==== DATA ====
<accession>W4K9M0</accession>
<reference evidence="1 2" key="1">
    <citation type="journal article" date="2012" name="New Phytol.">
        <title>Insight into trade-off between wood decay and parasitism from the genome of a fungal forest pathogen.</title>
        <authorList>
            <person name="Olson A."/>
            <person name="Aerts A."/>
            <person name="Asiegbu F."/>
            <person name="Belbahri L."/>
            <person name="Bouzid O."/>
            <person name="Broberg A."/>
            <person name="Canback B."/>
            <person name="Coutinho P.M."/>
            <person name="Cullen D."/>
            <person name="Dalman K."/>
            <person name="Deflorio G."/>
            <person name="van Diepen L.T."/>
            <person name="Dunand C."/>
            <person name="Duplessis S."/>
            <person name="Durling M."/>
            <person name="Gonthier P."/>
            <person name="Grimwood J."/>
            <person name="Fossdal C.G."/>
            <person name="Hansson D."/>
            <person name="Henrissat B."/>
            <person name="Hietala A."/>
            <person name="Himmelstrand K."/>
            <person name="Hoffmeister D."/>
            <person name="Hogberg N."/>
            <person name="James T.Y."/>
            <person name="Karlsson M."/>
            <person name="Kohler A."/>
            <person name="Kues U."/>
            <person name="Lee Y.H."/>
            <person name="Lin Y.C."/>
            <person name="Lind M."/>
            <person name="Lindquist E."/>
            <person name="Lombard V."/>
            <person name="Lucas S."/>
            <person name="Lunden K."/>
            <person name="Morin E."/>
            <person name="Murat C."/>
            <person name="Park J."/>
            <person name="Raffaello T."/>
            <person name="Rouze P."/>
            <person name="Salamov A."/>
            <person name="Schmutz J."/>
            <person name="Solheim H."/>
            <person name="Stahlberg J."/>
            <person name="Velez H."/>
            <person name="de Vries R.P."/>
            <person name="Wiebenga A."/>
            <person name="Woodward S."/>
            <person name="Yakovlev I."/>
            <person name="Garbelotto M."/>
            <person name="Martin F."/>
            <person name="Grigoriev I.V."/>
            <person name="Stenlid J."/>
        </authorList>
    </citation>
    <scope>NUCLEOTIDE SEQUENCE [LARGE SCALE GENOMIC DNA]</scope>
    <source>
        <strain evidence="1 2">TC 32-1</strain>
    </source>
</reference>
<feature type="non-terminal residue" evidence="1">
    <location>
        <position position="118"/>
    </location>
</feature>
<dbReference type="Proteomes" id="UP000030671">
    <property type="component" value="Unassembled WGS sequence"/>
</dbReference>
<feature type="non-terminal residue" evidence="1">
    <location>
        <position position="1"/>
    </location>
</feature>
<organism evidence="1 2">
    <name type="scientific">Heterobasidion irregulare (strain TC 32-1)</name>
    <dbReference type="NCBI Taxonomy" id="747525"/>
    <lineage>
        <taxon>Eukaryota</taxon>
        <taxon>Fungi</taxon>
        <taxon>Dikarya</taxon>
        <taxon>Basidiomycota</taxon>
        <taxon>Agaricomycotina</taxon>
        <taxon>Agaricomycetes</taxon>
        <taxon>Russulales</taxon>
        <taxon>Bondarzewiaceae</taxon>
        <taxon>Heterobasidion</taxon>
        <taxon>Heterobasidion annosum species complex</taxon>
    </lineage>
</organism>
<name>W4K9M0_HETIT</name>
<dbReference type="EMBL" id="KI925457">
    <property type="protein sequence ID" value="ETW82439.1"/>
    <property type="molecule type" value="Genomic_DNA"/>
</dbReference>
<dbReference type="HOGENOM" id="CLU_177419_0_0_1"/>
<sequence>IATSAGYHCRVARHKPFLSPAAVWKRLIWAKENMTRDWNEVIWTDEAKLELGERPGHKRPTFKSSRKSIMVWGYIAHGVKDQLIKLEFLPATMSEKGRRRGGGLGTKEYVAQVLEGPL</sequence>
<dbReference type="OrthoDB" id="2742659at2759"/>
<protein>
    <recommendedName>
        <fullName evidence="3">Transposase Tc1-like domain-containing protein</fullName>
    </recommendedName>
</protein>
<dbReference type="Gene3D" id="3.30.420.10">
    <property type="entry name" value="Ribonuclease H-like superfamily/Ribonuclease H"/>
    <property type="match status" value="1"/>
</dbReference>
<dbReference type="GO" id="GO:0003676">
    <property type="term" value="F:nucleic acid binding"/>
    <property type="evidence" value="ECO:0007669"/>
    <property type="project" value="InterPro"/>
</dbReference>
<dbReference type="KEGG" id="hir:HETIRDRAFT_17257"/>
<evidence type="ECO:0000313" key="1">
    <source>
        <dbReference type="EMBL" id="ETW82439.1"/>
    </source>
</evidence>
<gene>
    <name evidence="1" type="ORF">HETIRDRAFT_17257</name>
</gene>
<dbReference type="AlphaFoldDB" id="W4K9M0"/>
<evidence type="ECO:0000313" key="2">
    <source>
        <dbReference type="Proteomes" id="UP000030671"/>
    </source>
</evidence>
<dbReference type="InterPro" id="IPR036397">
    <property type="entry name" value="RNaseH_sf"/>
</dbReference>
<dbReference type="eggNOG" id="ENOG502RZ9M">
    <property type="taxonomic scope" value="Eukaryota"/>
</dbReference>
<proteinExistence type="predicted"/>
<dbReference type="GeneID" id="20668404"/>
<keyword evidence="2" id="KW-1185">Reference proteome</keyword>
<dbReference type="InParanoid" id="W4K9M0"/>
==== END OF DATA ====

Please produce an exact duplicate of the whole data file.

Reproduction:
<accession>W4K9M0</accession>
<reference evidence="1 2" key="1">
    <citation type="journal article" date="2012" name="New Phytol.">
        <title>Insight into trade-off between wood decay and parasitism from the genome of a fungal forest pathogen.</title>
        <authorList>
            <person name="Olson A."/>
            <person name="Aerts A."/>
            <person name="Asiegbu F."/>
            <person name="Belbahri L."/>
            <person name="Bouzid O."/>
            <person name="Broberg A."/>
            <person name="Canback B."/>
            <person name="Coutinho P.M."/>
            <person name="Cullen D."/>
            <person name="Dalman K."/>
            <person name="Deflorio G."/>
            <person name="van Diepen L.T."/>
            <person name="Dunand C."/>
            <person name="Duplessis S."/>
            <person name="Durling M."/>
            <person name="Gonthier P."/>
            <person name="Grimwood J."/>
            <person name="Fossdal C.G."/>
            <person name="Hansson D."/>
            <person name="Henrissat B."/>
            <person name="Hietala A."/>
            <person name="Himmelstrand K."/>
            <person name="Hoffmeister D."/>
            <person name="Hogberg N."/>
            <person name="James T.Y."/>
            <person name="Karlsson M."/>
            <person name="Kohler A."/>
            <person name="Kues U."/>
            <person name="Lee Y.H."/>
            <person name="Lin Y.C."/>
            <person name="Lind M."/>
            <person name="Lindquist E."/>
            <person name="Lombard V."/>
            <person name="Lucas S."/>
            <person name="Lunden K."/>
            <person name="Morin E."/>
            <person name="Murat C."/>
            <person name="Park J."/>
            <person name="Raffaello T."/>
            <person name="Rouze P."/>
            <person name="Salamov A."/>
            <person name="Schmutz J."/>
            <person name="Solheim H."/>
            <person name="Stahlberg J."/>
            <person name="Velez H."/>
            <person name="de Vries R.P."/>
            <person name="Wiebenga A."/>
            <person name="Woodward S."/>
            <person name="Yakovlev I."/>
            <person name="Garbelotto M."/>
            <person name="Martin F."/>
            <person name="Grigoriev I.V."/>
            <person name="Stenlid J."/>
        </authorList>
    </citation>
    <scope>NUCLEOTIDE SEQUENCE [LARGE SCALE GENOMIC DNA]</scope>
    <source>
        <strain evidence="1 2">TC 32-1</strain>
    </source>
</reference>
<feature type="non-terminal residue" evidence="1">
    <location>
        <position position="118"/>
    </location>
</feature>
<dbReference type="Proteomes" id="UP000030671">
    <property type="component" value="Unassembled WGS sequence"/>
</dbReference>
<feature type="non-terminal residue" evidence="1">
    <location>
        <position position="1"/>
    </location>
</feature>
<organism evidence="1 2">
    <name type="scientific">Heterobasidion irregulare (strain TC 32-1)</name>
    <dbReference type="NCBI Taxonomy" id="747525"/>
    <lineage>
        <taxon>Eukaryota</taxon>
        <taxon>Fungi</taxon>
        <taxon>Dikarya</taxon>
        <taxon>Basidiomycota</taxon>
        <taxon>Agaricomycotina</taxon>
        <taxon>Agaricomycetes</taxon>
        <taxon>Russulales</taxon>
        <taxon>Bondarzewiaceae</taxon>
        <taxon>Heterobasidion</taxon>
        <taxon>Heterobasidion annosum species complex</taxon>
    </lineage>
</organism>
<name>W4K9M0_HETIT</name>
<dbReference type="EMBL" id="KI925457">
    <property type="protein sequence ID" value="ETW82439.1"/>
    <property type="molecule type" value="Genomic_DNA"/>
</dbReference>
<dbReference type="HOGENOM" id="CLU_177419_0_0_1"/>
<sequence>IATSAGYHCRVARHKPFLSPAAVWKRLIWAKENMTRDWNEVIWTDEAKLELGERPGHKRPTFKSSRKSIMVWGYIAHGVKDQLIKLEFLPATMSEKGRRRGGGLGTKEYVAQVLEGPL</sequence>
<dbReference type="OrthoDB" id="2742659at2759"/>
<protein>
    <recommendedName>
        <fullName evidence="3">Transposase Tc1-like domain-containing protein</fullName>
    </recommendedName>
</protein>
<dbReference type="Gene3D" id="3.30.420.10">
    <property type="entry name" value="Ribonuclease H-like superfamily/Ribonuclease H"/>
    <property type="match status" value="1"/>
</dbReference>
<dbReference type="GO" id="GO:0003676">
    <property type="term" value="F:nucleic acid binding"/>
    <property type="evidence" value="ECO:0007669"/>
    <property type="project" value="InterPro"/>
</dbReference>
<dbReference type="KEGG" id="hir:HETIRDRAFT_17257"/>
<evidence type="ECO:0000313" key="1">
    <source>
        <dbReference type="EMBL" id="ETW82439.1"/>
    </source>
</evidence>
<gene>
    <name evidence="1" type="ORF">HETIRDRAFT_17257</name>
</gene>
<dbReference type="AlphaFoldDB" id="W4K9M0"/>
<evidence type="ECO:0000313" key="2">
    <source>
        <dbReference type="Proteomes" id="UP000030671"/>
    </source>
</evidence>
<dbReference type="InterPro" id="IPR036397">
    <property type="entry name" value="RNaseH_sf"/>
</dbReference>
<dbReference type="eggNOG" id="ENOG502RZ9M">
    <property type="taxonomic scope" value="Eukaryota"/>
</dbReference>
<proteinExistence type="predicted"/>
<dbReference type="GeneID" id="20668404"/>
<keyword evidence="2" id="KW-1185">Reference proteome</keyword>
<dbReference type="InParanoid" id="W4K9M0"/>